Black-led mentor programme launched in Bristol

image copyrightMichelle Curtis
image captionBristol artist and Rise2 Inspire mentor Michelle Curtis is the curator of the Seven Saints of St Pauls murals

A new black-led mentorship programme will support aspiring entrepreneurs to “be their true selves”.

Founders of Bristol project Rise2 Inspire, Lynn Mareno and Sandra Gordon, will work with 12 mentors and mentees over a year.

Mentor and Bristol artist Michelle Curtis said: “It’s important for all communities to see people of African descent represented positively.”

The free scheme, aimed at BAME entrepreneurs, launches on 14 January.

Rise2 Inspire, supported by Avon and Somerset Police Police and Crime Commissioner Sue Mountstevens, investment company Hargreaves Lansdown and Bristol venue Lakota, was created after the 2020 Rise Awards were cancelled due to the pandemic.

An annual event that recognises black businesses and achievements in Bristol, The Rise Awards are led by Ms Mareno and Ms Gordon.

The Rise2 Inspire mentors will all be previous Rise Awards winners.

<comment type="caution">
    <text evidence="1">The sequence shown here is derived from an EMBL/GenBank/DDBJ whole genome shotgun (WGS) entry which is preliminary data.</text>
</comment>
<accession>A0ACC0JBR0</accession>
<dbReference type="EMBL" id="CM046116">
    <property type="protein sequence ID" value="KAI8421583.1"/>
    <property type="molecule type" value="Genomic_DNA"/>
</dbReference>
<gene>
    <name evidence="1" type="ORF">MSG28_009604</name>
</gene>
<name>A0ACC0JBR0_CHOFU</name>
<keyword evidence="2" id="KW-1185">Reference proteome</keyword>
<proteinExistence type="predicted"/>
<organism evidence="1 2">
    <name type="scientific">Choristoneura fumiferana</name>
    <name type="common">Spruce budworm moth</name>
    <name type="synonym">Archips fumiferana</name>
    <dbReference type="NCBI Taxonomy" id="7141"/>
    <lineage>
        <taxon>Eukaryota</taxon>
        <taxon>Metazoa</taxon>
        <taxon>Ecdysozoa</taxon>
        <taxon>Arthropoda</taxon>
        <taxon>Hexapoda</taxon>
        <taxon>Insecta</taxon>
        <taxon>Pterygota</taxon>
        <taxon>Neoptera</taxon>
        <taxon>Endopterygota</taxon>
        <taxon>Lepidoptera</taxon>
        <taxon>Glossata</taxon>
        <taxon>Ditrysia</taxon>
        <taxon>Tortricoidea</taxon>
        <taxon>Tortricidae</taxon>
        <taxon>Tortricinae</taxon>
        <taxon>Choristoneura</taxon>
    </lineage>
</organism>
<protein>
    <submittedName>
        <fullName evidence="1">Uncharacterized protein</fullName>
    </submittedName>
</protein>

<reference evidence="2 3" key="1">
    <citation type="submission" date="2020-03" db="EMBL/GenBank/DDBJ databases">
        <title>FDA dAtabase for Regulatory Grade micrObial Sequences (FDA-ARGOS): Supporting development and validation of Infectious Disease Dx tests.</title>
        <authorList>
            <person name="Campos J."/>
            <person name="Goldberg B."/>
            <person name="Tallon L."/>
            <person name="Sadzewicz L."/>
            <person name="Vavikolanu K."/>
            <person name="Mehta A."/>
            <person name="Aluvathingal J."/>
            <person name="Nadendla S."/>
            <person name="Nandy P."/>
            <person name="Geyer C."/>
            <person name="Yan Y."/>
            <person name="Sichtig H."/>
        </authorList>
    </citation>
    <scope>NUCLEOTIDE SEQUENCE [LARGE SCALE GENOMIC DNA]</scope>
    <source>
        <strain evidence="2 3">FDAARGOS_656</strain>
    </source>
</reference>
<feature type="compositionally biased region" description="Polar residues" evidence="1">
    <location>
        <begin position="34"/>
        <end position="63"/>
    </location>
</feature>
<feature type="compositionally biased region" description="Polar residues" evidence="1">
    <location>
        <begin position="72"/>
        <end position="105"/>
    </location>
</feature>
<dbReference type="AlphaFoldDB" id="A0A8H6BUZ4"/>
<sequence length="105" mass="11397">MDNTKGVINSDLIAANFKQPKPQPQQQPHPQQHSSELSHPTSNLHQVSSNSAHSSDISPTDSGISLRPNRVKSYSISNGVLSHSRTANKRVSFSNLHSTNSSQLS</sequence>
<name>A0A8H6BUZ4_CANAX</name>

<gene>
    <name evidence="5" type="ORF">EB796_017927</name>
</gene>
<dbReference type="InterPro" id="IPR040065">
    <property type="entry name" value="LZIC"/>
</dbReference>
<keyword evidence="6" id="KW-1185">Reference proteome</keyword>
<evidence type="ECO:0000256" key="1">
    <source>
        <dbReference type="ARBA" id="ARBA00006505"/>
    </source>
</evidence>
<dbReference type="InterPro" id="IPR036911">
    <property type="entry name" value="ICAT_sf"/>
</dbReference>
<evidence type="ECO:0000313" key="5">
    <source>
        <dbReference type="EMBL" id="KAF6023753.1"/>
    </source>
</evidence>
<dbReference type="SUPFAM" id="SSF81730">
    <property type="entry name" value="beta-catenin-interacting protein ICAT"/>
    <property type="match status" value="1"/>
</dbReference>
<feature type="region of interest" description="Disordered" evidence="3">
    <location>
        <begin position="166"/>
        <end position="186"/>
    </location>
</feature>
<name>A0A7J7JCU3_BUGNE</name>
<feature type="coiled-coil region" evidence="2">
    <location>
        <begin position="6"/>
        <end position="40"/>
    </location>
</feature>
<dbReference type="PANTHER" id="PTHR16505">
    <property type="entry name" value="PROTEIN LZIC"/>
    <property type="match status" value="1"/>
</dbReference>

Miss Curtis said: “We need to see positive examples of what can be achieved.

“When I was growing up I saw a lot of creative people within the black community that inspired me, but I didn’t see anyone as a professional practising artist in the industry.

image copyrightLynn Mareno
image captionRise2 Inspire co-founder Lynn Mareno (pictured right) said: "It's important to be mentored by someone that makes you feel safe and not part of a box ticking exercise."

“To be able to support somebody to build their confidence and skill set so they can be their true selves - that is going to be the best thing.”

Ms Mareno said people need to feel “supported enough” to challenge themselves by someone that understands them from a “cultural perspective”.

She said: “I was with the Bristol Black Business Association in the '90s and they helped me open my own business in Clifton, even though people said not to because I would face racism there.

“Mentor programmes like that and Rise2 Inspired give people the space to be themselves and means if they do face challenges they won’t go into that default of 'I’m not good enough'.

“In the black community, people feel they have to prove themselves more and if that’s where a young black person has to come from before they can even challenge themselves, this doesn’t help them to grow.”

Ms Mountstevens said: "It is an honour to support such an innovative programme and I would encourage any BAME individuals who are looking for support and guidance to get involved."

More on this story

Related Internet Links

The BBC is not responsible for the content of external sites.